My quiver has been considerably downsized since last year’s weigh in. In fact, I have essentially scraped my entire 2011-2012 quiver (or at least relegated those skis to extreme thin cover only) and started a new quiver from scratch.
After four incredible years, my Fischer Atuas are nearing end of life. The camber is fading fast and when pressed together, the tips resemble a rocker-rocker ski despite originally having full camber and no rocker. One ski has a noticeably different profile.
My 2007 Atuas were demo skis that I purchased on the cheap. They extend the tape measure 186cm with a 129-96-119 sidecut and a 22m radius. Construction includes a full sandwich sidewall and a wood core without metal. They are my current natural snow and powder skis for the lifts. And I love them dearly, though I despise the non-turntable Look PX12 binding.
A suitable replacement would also be a non-metal wood core ski featuring similar sidecut and radius. A little fatter would be acceptable, a little skinnier would not. I wanted to give rocker a try but I was skeptical. Full tip to tail rocker is out of the question as skiing hard pack in between tree runs is a daily necessity. Thus, camber was also important. My first selection was Fischer’s Watea series but the son of the Atua was entirely different in design, style, and function with ski lengths inappropriate for my needs.
Enter the Atomic Theory in 186cm. Continue reading
The most important aspect of earning turns is temperature regulation. The best touring gear in the world is not going to make your up or your down enjoyable if you are miserable due to being wet, cold, or hot. Which is why the Marmot DriClime Catalyst is my most important and versatile piece of gear.
After years of constant adjustments, I finally found a pair of jackets that get me through all conditions. I paired the Catalyst windshirt with a Marmot Exum hardshell and the results this past winter were excellent. The Catalyst can be used as a mid-layer or outer layer depending upon temperature, weather, and exertion level. Even on the coldest days this past season, I was comfortable on all the ups and the downs. The windshirt is super light weight and packs down tightly.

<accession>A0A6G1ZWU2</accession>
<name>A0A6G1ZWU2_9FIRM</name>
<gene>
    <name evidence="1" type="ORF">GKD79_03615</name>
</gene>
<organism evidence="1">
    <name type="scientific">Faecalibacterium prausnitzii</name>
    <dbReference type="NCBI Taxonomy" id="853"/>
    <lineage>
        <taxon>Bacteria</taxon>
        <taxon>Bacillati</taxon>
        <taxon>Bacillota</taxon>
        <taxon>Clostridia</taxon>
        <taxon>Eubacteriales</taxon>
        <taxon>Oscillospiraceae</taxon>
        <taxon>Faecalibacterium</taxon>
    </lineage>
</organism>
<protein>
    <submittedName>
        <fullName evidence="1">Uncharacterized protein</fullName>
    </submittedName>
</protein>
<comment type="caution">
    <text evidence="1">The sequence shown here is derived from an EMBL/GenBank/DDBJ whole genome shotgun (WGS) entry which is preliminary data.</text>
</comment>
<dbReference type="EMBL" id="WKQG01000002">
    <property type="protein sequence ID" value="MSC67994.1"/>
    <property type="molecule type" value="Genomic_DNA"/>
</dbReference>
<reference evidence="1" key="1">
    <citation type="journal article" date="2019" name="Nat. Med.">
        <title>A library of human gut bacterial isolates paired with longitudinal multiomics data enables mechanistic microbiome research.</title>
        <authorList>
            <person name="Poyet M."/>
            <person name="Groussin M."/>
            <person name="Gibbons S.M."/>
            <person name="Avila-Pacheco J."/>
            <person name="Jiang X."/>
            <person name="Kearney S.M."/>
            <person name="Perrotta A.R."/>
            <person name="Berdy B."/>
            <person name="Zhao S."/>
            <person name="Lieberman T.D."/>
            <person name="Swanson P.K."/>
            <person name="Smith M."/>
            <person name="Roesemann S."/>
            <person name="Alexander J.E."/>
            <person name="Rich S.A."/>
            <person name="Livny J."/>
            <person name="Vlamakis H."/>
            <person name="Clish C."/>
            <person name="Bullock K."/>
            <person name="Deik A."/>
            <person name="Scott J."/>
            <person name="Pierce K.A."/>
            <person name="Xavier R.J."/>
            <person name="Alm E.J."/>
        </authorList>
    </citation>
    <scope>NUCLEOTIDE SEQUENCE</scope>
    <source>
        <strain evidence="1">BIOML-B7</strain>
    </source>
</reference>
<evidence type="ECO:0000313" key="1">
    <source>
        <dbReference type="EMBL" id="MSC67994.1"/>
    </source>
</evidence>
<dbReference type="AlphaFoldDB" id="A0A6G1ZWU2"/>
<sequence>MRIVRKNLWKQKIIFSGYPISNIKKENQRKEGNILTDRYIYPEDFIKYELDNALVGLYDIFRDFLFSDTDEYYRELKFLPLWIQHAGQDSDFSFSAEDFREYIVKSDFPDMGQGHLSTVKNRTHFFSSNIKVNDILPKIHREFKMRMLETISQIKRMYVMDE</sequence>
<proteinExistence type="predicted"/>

The Catalyst is a suburb skinning jacket down into the teens with appropriate base layering. Generous venting dumps excessive heat without being too drafty. Thin DriClime lining can almost be too hot for skinning at times but unzipping the jacket can help regulate overheating.
Almost one year later, I am finally rolling out the 2010-2011 Season Gear Reviews beginning with the Samsung TL-350. This higher end Point & Shoot (along with the slightly better spec’d TL-500) was Samsung’s attempt to dethrone reigning Point & Shoot champs: the Canon S95 and the Panasonic LX5. Most reviewers have responded favorably to the TL-350. But most reviewers are not focused on ski photography in challenging light.
The completed quiver for TheSnowWay.com’s 2010-2011 season is all about the right tool for the job. An ultra-fat rocker is the only missing component to the package. From left to right are the Fischer Atua, Dynastar Legend 8000, and Volkl Supersport Six Stars for lift serviced and the Dynastar Legend 8000 and Fischer Watea 94 for earned turns.
On the disabled list is the Dynastar Inspired Big due to a partially broken Fritschi Freeride binding. Partially retired is half a pair of Dynastar Legend 8000s due to a blown edge, nearly blown sidewall, core shots, and a significant amount of missing base material. Fully retired is the Volkl P50 Motion (178cm and up for sale, name your price or trade) which did not serve long and had groomer duty only, replaced by the Six Stars.
The weigh in was conducted on a bathroom scale using the highly scientific “weigh yourself with and without the item” method. After a series of measurements were taken, I decided to use either the mean or the mode depending upon which seemed more valid. I give this method a margin of error of about 1.5 pounds. The results were striking:
Legend (Alpine) 14lbs
Volkl Six Stars 16lbs
Legend (AT) 12lbs
How about them Dynafits!? My second fattest skis are the lightest pair in my quiver. And the heaviest is tied between a carving ski (175cm) and a burly twin tip powder board (186cm). Pounds per square inch, the Volkl Six Star stands alone due to its integrated binding system and metal core construction. Add in Salomon X-Waves at 15lbs and Garmont Radiums at 10lbs (both 345 BSL) and things get even more interesting. My heaviest rig tips the scales at approximately 31 pounds and my lightest rig about a third less at 21 pounds. Incidentally, 21 pounds is about how much weight I lost this summer due to road biking.
Any one want to go touring this weekend?